by Keith Aksel
Americans expect their opinions to matter. They vote, protest, and clamor for reform on every topic imaginable, all tied to a larger shared experience with democracy. As the world’s most prominent democracy, and the product of the first successful democratic revolution, the United States provides a key example of how participatory government changes its population. Over the years, Americans have questioned their government like no other people on earth, which is kind of the point of the institution of democracy to begin with.
But, the problem with democratic politics is that when you extend the democratic impulse to sports, you begin reading into sports something that isn’t there. Pro sports are not, nor have they ever been, democratic. And yet, Americans still seem convinced that their voices can change how sports leagues operate. This is a trend that misleads legions of fans, causing a misunderstanding of the role of pro sports in daily life
Americans have distilled and applied their broader experiment with national democracy into all sorts of smaller forms of democratic governance. From a young age Americans are taught the virtue of voting and compelling their active participation in politics. This is a tradition that seeps into all types of other activities, like the simple election of officers at the local school PTA, and (more centrally to my life) professional association meetings with formalized elections and structured grievance protocol.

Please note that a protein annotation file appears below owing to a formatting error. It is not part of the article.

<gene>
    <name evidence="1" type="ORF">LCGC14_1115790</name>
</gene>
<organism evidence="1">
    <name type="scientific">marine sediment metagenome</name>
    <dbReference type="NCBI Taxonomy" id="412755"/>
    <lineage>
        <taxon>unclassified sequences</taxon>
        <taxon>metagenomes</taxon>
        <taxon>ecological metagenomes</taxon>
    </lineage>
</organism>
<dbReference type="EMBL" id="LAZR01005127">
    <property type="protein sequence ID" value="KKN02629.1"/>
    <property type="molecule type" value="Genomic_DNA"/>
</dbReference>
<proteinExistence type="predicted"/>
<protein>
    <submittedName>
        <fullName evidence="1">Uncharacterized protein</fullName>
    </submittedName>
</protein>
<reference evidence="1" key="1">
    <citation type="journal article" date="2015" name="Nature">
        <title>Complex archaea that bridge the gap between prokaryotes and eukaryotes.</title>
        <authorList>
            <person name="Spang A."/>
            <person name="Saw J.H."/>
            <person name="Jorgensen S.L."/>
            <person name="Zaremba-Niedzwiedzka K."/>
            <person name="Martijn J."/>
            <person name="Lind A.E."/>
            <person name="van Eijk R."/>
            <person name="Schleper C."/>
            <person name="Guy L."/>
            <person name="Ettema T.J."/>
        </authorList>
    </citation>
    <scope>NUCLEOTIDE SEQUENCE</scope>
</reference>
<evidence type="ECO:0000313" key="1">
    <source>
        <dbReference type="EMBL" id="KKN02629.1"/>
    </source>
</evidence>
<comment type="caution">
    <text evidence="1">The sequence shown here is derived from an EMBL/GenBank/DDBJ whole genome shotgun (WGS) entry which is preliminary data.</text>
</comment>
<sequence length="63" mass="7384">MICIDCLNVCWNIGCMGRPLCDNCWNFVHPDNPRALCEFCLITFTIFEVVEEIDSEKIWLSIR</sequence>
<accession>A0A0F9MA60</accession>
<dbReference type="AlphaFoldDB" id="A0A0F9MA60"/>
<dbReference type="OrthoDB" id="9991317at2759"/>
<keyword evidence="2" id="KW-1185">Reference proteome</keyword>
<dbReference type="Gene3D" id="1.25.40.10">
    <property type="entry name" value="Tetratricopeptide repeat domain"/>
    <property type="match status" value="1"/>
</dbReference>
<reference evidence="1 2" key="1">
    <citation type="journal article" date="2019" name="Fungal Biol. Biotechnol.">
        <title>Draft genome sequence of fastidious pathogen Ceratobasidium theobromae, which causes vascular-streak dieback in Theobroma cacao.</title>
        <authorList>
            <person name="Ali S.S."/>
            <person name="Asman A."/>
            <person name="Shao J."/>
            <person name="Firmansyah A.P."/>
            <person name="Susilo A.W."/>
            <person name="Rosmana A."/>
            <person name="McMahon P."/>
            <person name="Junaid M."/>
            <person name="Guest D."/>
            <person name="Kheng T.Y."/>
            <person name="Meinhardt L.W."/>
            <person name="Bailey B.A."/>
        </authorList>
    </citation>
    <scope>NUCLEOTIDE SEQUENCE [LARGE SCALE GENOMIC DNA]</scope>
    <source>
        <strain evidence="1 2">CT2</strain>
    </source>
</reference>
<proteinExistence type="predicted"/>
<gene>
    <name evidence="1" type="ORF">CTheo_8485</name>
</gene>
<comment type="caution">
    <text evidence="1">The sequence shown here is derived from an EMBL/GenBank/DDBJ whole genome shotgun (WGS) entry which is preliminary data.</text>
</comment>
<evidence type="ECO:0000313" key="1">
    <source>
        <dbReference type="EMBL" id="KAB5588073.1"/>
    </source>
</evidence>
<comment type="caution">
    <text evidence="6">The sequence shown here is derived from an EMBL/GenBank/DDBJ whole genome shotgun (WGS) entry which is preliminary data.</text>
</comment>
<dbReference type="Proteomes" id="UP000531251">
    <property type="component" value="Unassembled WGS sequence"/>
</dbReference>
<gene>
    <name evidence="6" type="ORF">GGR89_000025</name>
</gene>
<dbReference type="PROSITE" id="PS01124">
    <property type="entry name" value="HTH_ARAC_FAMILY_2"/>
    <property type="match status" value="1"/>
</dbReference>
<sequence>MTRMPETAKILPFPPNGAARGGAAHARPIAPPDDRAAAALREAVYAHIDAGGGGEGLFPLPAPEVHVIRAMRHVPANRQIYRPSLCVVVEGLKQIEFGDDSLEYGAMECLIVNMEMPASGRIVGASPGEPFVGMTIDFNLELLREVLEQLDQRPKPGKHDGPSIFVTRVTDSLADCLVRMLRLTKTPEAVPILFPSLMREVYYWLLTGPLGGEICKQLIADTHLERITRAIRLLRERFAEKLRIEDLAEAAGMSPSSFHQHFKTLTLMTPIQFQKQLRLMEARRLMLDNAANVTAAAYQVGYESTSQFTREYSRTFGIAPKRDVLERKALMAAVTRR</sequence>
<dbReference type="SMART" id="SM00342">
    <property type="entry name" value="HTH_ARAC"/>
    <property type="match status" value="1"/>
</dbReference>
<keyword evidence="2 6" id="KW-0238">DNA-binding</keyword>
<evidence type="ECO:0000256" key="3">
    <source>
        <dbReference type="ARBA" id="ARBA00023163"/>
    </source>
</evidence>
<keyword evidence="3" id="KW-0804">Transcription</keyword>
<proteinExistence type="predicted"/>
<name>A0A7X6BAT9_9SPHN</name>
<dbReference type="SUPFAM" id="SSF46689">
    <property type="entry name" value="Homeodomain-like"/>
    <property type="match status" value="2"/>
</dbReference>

Americans try to apply their democratic impulses to the pro sports they watch as well. Today we are inundated with all sorts of news coming from the realm of pro sports. That news often doles out criticism toward leagues, owners, and players (think domestic violence & league punishments for rule violations). Fans are quick to voice their thoughts on contentious issues. When things get tense enough, fans start clamoring for change at the top of league governance.
For instance, fans’ perceived distaste for NFL commissioner Roger Goodell has given rise to loud dissent; some believe that Goodell hasn’t done a good job policing the league or enforcing rules (or complaining about a lack thereof). New England fans upset with his punishment after the “deflategate” controversy greeted Goodell with boo birds during the Super Bowl trophy presentation after the Patriots’ most recent title. Still other fans voice “no confidence” in his ability to steer the league in the right direction. Apparently the perceived parallels between democratic governance and sports extend all the way to public approval ratings conducted in recent years. One particular survey of fans from early 2016 was reported by Fox Sports alongside concurrent presidential approval ratings, claiming that Goodell’s rating was “lower than” sitting president Obama at the time. Perhaps to these fans, voicing their disdain for Goodell might eventually lead to some kind of ouster from his position. What’s more, this kind of linkage with NFL and presidential approval ratings suggests that, like a president, a NFL commissioner can gain or lose his constituency if they remain tone-deaf to the public.